Heavy Periods, Painful Periods and Irregular Periods
If you’re suffering from severe menstrual pain, menstrual cramps, heavy bleeding or an irregular menstrual cycle, our friendly team at Robina Town Women’s Health Clinic are here to help.
Whether you’ve just started to get your monthly period or have had it for many years, speaking to a professional can help to diagnose the symptoms that are causing you pain or discomfort.
Irregular periods/abnormal menstrual cycles
Menstrual cycles can vary from 21 days to 40 days with the average cycle being 28-32 days. An irregular menstrual cycle can be defined as an alteration from your normal cycle.
In most cases an irregular cycle is nothing to worry about.
Some examples of the causes of irregular periods include:
- How long you’ve had your period for – it can take some time for your body to get into a regular monthly cycle
- Contraceptives – these can change your regular cycle
- Hormonal problems
- Gynaecological problems
- Excessive exercise
- Significant weight loss or weight gain
If you’re worried about your irregular cycle you can book an appointment with your doctor to discuss your concerns.
Heavy periods, also known as Menorrhagia, can be described as excessive bleeding (e.g. blood loss greater than 1/3 cup per cycle) or bleeding for a prolonged length of time (more than 8 days). Heavy periods tend to more commonly affect women aged between 30-50 years old.
What causes heavy bleeding?
In many cases, heavy periods are closely related to hormone levels and there are no abnormalities in the uterus. In other cases, endometriosis, polyps, fibroids or cancer may be related.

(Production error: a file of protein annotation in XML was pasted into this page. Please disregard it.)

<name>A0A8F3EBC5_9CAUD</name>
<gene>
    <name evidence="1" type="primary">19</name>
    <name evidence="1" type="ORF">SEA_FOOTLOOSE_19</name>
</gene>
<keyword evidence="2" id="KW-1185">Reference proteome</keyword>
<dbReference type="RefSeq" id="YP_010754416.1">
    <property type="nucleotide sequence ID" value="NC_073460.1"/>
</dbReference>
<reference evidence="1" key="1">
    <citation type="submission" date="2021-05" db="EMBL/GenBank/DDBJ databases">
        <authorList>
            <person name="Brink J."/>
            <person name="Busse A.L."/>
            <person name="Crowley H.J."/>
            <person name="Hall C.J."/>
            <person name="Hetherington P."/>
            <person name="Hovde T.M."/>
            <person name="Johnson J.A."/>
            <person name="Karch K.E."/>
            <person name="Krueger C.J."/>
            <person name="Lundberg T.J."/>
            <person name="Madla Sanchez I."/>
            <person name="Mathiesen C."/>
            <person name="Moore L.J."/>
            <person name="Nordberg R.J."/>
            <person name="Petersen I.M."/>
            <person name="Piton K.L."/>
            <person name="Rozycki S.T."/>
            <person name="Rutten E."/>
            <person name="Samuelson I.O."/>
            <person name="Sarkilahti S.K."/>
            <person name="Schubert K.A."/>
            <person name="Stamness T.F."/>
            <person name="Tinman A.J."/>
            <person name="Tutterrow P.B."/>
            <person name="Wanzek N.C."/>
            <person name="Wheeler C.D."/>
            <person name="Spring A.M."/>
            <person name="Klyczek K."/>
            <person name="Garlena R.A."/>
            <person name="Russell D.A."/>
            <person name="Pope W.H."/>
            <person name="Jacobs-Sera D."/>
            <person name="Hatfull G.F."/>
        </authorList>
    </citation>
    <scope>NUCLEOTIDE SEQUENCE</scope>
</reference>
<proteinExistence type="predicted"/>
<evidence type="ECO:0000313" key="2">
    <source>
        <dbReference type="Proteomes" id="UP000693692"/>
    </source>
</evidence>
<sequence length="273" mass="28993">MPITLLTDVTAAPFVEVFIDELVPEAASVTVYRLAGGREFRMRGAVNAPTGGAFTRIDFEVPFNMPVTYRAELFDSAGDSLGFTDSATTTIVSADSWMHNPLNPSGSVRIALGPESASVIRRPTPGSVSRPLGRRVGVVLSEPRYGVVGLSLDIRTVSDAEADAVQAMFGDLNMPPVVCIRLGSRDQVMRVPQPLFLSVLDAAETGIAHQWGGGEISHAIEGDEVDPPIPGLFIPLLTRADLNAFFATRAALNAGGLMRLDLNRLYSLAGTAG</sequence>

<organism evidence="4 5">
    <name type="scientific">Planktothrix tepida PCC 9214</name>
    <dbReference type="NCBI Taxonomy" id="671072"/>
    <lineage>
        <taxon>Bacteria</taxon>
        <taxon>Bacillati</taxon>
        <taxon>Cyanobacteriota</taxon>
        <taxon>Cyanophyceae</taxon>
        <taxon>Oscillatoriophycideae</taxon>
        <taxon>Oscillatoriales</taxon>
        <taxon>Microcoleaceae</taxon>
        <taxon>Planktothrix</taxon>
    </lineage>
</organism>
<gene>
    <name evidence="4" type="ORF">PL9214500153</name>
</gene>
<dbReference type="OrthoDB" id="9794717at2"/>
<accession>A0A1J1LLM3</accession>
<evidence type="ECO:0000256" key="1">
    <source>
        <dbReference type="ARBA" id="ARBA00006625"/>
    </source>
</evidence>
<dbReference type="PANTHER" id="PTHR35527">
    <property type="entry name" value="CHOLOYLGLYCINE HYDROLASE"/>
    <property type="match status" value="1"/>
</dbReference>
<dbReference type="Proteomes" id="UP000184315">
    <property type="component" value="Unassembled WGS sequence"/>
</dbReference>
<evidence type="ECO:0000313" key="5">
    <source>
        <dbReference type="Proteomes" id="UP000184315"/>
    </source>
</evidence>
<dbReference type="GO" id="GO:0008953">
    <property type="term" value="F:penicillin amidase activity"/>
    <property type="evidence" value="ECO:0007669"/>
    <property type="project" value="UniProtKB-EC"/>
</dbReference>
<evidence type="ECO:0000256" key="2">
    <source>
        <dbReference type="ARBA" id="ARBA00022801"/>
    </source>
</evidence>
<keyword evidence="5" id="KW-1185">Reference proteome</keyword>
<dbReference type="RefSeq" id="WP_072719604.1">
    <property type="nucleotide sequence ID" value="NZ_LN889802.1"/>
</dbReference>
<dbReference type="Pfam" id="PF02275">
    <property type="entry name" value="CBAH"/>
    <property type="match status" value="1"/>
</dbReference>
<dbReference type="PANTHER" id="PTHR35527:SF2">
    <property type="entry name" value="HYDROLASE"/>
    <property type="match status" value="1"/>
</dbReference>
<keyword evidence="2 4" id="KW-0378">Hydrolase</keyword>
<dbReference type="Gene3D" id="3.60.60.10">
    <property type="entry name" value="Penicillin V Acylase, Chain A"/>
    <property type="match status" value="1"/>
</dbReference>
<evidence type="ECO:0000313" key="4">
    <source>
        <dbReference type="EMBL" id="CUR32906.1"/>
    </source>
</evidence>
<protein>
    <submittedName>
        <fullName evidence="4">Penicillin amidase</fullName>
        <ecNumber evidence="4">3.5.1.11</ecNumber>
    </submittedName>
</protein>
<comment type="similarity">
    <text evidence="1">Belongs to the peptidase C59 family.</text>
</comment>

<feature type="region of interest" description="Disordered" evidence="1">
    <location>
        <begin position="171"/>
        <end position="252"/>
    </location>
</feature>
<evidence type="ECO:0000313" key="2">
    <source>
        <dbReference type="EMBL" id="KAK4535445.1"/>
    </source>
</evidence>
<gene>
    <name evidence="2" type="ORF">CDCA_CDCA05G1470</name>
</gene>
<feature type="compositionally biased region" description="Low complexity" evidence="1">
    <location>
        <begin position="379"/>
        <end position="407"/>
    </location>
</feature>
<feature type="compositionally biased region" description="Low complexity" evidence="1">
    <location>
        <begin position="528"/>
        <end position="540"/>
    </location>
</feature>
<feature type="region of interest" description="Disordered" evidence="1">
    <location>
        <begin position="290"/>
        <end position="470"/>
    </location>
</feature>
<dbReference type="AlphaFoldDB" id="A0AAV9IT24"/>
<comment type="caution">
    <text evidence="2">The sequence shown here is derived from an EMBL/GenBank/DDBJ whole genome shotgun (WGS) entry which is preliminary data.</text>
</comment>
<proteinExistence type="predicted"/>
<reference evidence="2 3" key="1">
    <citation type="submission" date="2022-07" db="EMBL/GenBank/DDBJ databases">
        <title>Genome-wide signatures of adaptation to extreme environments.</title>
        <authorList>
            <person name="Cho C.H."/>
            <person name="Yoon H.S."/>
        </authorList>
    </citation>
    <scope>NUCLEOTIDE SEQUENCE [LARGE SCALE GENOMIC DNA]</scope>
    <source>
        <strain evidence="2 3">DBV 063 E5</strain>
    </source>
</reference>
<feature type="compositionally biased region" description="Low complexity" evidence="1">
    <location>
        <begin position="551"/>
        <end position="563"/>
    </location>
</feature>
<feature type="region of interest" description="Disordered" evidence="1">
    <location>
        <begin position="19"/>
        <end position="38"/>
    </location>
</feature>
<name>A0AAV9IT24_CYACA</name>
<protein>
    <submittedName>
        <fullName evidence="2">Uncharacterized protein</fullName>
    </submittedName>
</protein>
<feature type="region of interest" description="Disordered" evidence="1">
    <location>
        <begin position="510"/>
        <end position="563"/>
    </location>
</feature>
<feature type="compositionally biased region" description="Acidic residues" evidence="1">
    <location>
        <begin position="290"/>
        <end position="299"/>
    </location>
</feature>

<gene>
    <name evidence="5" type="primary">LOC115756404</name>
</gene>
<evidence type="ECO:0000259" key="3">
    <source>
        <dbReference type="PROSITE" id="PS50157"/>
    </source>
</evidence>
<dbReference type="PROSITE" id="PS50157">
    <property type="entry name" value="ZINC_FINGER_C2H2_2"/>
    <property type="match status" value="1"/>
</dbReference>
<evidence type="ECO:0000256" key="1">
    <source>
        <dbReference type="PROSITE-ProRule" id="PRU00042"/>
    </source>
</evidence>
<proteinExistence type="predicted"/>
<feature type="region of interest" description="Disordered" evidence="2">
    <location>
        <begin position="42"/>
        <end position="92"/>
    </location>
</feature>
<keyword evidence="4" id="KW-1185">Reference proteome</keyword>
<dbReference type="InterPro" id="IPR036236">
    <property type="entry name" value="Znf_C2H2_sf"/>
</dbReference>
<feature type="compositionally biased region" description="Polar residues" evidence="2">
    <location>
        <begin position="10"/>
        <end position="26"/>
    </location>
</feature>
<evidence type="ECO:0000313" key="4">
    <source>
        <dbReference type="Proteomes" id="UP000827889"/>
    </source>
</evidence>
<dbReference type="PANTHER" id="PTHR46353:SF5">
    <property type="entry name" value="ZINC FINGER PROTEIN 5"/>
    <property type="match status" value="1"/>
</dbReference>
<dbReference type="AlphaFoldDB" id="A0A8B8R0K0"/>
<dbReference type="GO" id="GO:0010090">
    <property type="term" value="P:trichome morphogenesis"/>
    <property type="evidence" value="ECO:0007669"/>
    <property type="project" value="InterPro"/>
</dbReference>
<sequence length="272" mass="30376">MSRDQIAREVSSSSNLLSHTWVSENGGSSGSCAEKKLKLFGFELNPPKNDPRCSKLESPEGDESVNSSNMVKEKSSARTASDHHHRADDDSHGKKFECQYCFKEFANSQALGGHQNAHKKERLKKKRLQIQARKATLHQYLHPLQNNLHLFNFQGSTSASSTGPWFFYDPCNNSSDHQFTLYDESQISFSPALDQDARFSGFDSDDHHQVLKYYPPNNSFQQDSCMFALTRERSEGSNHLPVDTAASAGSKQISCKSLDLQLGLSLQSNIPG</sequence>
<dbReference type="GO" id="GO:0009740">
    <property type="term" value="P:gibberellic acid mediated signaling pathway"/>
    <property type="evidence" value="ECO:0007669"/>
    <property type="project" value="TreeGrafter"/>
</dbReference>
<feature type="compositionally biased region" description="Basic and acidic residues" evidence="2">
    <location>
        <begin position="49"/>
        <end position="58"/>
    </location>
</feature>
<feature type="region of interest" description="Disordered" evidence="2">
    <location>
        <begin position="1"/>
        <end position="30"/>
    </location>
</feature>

How do you know if your bleeding is ‘too heavy’?
Some signs of heavy bleeding include:
- Needing to change your tampon or pad more than once an hour
- Needing to change a pad during the night
- Large clots, greater than a 50c piece
- Bleeding for longer than 7 days
If this applies to you, we suggest you visit your doctor.
Treatment for heavy bleeding may involve medication, the pill, an intrauterine device (IUD) or referral to a specialist to discuss surgical options.
Do you suffer from severe period pain or menstrual cramps that affects your ability to do your day-to-day tasks? Period pain is more common for teens and women in their 20’s.
Period pain can be caused by the uterus muscles tightening or contracting. You may feel pain in the pelvic area, the lower back, along with symptoms like nausea or diarrhoea. Endometriosis is another cause.
How do you know if the pain is not ‘normal’?
Period paid could be classed as abnormal if:
- The pain is there for more than the first two days of your period
- It doesn’t go away if you take pain medications or you use the contraceptive pill
- Your ability to carry out your normal day-to-day activities is affected.
Treatments for period pain may include:
- Applying heat to the painful area
- Warm bath
- Pain relief medications
- Some contraceptive methods may help
- Complementary therapies
If you are concerned about any aspect of your menstrual cycle, why not book an appointment with one of our friendly GP’s for advice.